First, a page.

An international array of motorcycles that showed Americans the joy of two-wheeled transportation will be featured during the Sept. 20-23 Food Lion AutoFair at Charlotte Motor Speedway.

The fall Food Lion AutoFair features more than 50 car club displays and more than 7,000 vendor spaces that offer a plethora of automotive parts and memorabilia. More than 1,500 collectible vehicles of all makes and models will be available for sale in the car corral that rings the 1.5-mile superspeedway. In addition, up to 200 cars will be auctioned by Dealer Auctions Inc., and kids can enjoy face-painting, bounce houses and other games and entertainment in the huge POWERADE Play Zone.

During the AutoFair, a collection of 14 models that ushered in the new era of motorcycle enthusiasm will be displayed in the showcase pavilion. The bikes, which belong to classic Ford parts guru Dennis Carpenter, includes a 1961 BMW R60, 1962 Honda Benly, 1964 Honda S90, 1965 Ducati Monza 250 and 1967 Bridgestone.

There was a brief time in this country’s history when the public bought more motorcycles than automobiles. Early cars and bikes were so primitive – and roads so rough – that two wheels were as good as four for getting around what was a largely rural America. Three hundred motorcycle manufacturers such as Excelsior, Merkel, Thor, Pierce, Emblem, Marsh and Indian dwindled to just a handful, with Harley-Davidson eventually the lone major survivor. As cars became more civilized and cheaper to own through the 1920s, the upwardly mobile middle class considered motorcycles nothing more than rough transportation for delivery boys and traffic cops.

World War II exposed a lot of GIs to motorcycling for the first time because Harley-Davidson produced 90,000 of its olive drab or black WLA two-wheelers for the U.S. military and other Allied countries. The WLA’s reliability and utility made it as indispensable to the war effort as the jeep. They were often loaded to the hilt with weapons, ammunition boxes, radio equipment and sidecars. When the soldiers returned to civilian life, many of them found fun and camaraderie by forming motorcycle clubs and, unfortunately, the first biker gangs.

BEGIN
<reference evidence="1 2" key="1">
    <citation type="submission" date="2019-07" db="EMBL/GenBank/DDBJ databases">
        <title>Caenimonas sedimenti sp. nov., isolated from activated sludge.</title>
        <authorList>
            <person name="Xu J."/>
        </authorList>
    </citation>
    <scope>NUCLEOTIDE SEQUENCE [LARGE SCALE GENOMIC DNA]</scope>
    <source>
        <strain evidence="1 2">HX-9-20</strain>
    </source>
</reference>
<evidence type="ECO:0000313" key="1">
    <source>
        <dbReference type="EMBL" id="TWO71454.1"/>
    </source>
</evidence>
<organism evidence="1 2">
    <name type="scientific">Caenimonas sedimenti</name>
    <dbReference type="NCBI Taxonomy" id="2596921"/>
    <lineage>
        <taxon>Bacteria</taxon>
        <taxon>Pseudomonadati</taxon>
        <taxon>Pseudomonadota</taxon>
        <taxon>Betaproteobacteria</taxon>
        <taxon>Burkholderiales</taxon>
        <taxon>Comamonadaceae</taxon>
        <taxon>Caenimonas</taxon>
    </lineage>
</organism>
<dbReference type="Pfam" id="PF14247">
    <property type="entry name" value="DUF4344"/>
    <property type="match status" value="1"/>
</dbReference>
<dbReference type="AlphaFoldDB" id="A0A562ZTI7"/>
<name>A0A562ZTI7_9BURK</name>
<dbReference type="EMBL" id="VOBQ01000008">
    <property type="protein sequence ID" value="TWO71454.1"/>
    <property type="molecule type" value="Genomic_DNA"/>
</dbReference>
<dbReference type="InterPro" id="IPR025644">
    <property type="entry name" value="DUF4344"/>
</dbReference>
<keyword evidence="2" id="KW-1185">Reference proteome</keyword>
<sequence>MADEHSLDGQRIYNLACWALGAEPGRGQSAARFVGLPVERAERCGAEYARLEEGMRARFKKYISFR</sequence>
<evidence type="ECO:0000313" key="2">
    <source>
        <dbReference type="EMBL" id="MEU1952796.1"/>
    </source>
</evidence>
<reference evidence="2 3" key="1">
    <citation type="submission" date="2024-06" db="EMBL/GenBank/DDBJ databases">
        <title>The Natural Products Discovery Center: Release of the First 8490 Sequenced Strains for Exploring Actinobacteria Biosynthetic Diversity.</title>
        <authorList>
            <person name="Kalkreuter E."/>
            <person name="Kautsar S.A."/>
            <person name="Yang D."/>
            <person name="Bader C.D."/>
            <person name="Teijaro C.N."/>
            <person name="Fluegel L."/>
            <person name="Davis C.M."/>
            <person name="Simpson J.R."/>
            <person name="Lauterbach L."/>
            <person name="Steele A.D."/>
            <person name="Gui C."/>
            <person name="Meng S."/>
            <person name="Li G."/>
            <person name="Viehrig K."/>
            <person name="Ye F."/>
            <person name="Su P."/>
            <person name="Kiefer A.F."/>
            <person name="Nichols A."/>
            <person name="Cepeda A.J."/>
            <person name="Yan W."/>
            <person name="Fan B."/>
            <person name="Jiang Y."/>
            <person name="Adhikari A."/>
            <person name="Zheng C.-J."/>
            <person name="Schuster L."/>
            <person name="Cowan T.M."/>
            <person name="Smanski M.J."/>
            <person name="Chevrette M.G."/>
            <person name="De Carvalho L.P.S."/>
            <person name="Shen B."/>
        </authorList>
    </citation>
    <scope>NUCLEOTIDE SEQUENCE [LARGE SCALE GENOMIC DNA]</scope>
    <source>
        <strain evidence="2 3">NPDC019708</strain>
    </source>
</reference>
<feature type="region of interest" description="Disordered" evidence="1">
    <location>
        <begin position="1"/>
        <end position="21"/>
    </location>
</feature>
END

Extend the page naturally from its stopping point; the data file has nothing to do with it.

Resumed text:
Enthusiasm for two-wheeling grew slowly in the early postwar years. In 1945, there were 198,000 registered motorcycles in the country; by 1962, the number had increased to 646,000 bikes, but motorcycling was not considered a mainstream pastime in America. Shops were often dirty and hangouts for rebellious sorts. Movies and newspapers depicted bikers as outlaws who stole and vandalized. It would take a Japanese manufacturer and a catchy ad campaign to sanitize the industry for public consumption.

In 1963, Grey Advertising created the slogan “You Meet the Nicest People on a Honda” and spent $300,000 of its client’s money on commercials during the 1964 Academy Awards television broadcast. Riders of Honda’s new 50 model were shown in the ads to be students, housewives, professionals and clean-cut dads. It was a huge gamble that paid huge dividends when 1965 motorcycle registrations more than doubled to 1.4 million. Five years later, the number of bike registrations doubled to 2.8 million, and in 1975 there were 5 million bikes on the road. Today, more than 8 million motorcycles are registered.

Hours for the Sept. 20-23 Food Lion AutoFair are 8 a.m. to 6 p.m., Thursday through Saturday, and 8 a.m. to 4 p.m., Sunday. Ticket prices are $10 per day for adults or $25 for a four-day pass; children under 12 are admitted free when accompanied by an adult. Parking for the event is $5. For more information on the four-day event, contact the speedway events department at (704) 455-3205 or visit